On the 88th anniversary of Amelia Earhart’s solo Atlantic flight, by which she became the first woman and second person to achieve that remarkable feat, we return to a recurring theme in the Earhart saga — the possible location of Amelia’s final resting place. “THE GARAPAN PRISON . . . Another Incident” appeared in the November 1998 issue of The Amelia Earhart Society Newsletters. In his introduction, Bill Prymak wrote, “Recently, Don Wilson, author of Amelia Earhart: Lost Legend [Enigma Press, 1994] received a letter from a [person] who had been on Saipan in 1953, long before public interest in the AE disappearance took off in the early 1960s.” The unnamed person’s letter follows. Boldface emphasis mine throughout.
I arrived on Saipan in early summer of 1953, for a tour of duty. Two or three months later, by which time I and others had pretty thoroughly explored the island, the subject of Amelia Earhart came up, probably during a dinner party. We all remembered the story of Amelia’s disappearance many years earlier, and that she may have been captured by the Japanese and taken to Saipan, assuming that her plane went down elsewhere than Saipan. A few days later I was talking with a Chamorran native, a male about mid-thirties in age, and I asked him about Amelia. He offered to take me and one or two other friends to the prison where she and Fred Noonan had been held. A day or two thereafter we followed the Chamorran into a fairly heavily overgrown area near where the headquarters of the prewar Japanese sugar and tapioca business was located.
The main building was roofless and the walls were in bad shape from the bombings that occurred during the American invasion. Beyond the headquarters building in the direction of Garapan, but I would guess to be about halfway between Chalan Kanoa and Garapan, we came to a small clearing in which stood the remains of a jail. As I remember, there were four cells and the second cell from the right was pointed out to us as the one in which Amelia was kept. Fred was in the one to the far left.
As I recall, the cells were about five by eight feet in dimension so the entire cell block was only twenty some feet long. The paint on the interior of the cells was faded and chipped and open to the elements because the roof was missing. There was no floor, just sand and coral. The wall of “her” cell had faded writings, scratchings really, which were unintelligible except for those made by an American GI, a corporal, who may have been locked up for a few days for some misdemeanor or, more likely, simply scratched his name and date while visiting the cells as I was.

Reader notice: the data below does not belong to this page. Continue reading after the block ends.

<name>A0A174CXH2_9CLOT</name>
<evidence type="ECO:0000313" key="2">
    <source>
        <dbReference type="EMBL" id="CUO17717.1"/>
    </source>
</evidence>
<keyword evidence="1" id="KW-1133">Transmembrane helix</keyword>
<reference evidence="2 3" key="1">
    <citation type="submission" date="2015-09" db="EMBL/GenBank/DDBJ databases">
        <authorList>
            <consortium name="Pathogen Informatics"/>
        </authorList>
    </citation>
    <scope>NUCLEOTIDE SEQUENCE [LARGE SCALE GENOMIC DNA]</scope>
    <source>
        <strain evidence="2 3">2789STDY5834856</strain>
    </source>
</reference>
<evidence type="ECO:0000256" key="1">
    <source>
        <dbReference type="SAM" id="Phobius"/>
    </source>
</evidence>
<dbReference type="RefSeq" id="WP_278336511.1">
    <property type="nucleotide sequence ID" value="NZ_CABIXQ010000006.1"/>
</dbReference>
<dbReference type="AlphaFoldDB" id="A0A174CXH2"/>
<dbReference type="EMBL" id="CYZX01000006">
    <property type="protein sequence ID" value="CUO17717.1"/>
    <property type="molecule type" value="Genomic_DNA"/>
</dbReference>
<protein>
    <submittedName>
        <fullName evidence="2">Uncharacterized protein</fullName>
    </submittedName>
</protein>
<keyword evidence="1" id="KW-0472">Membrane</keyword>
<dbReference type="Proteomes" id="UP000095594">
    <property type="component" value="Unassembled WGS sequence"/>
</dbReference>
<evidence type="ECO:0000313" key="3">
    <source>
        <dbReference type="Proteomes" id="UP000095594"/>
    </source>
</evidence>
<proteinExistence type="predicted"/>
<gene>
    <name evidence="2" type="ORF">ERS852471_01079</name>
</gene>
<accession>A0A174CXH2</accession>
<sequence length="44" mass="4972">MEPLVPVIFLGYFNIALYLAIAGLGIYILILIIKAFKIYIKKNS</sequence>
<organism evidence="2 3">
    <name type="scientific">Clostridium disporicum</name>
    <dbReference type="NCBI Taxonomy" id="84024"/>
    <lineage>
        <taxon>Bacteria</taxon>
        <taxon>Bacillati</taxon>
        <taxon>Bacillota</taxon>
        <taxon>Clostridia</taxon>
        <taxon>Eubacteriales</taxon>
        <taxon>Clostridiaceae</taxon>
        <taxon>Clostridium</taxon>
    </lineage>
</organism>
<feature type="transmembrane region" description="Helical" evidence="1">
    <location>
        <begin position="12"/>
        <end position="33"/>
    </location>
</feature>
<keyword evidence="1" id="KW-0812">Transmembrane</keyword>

My Chamorran guide said that Amelia was kept there for an unspecified period of time and then executed and buried in the jungle beyond the cell block fifty yards or so. Fred met a similar fate, according to him.
Please bear in mind two things: one is that I was not in search of Amelia at that time. It was just a curious thing that I happened to find myself in a spot on which a very interesting event took place. I now wish I had spent a lot more time questioning my Chamorran friend and looking farther afield for other natives who might have knowledge. Second, in 1953 there was no public interest that I was aware of in Amelia’s fate and surely there was no excitement on the part of the native population in the story that would have served to whet their appetites or imagination and produced exaggerated details.
The attitude at the time amongst all of us including the Chamorros was sort of ho-hum, isn’t this interesting. So I am quite willing to accept the story told to me by the Chamorran. Whether he acquired his story from other credible sources, from stories circulated by the Japanese to suit their own purposes, or saw any portions of the story himself, I don’t know. Nor was a time frame hung on this scenario. Amelia and Fred went down in 1937. I was there 16 years later. My Chamorran friend didn’t say when Amelia and Fred were brought there, from where, or when they were executed. If he did, then I have forgotten that part. I did not scratch around for graves. The undergrowth was much too thick for that. I simply took his word for what he said because he would have had no ulterior motive. I had not offered to pay him, nor did I.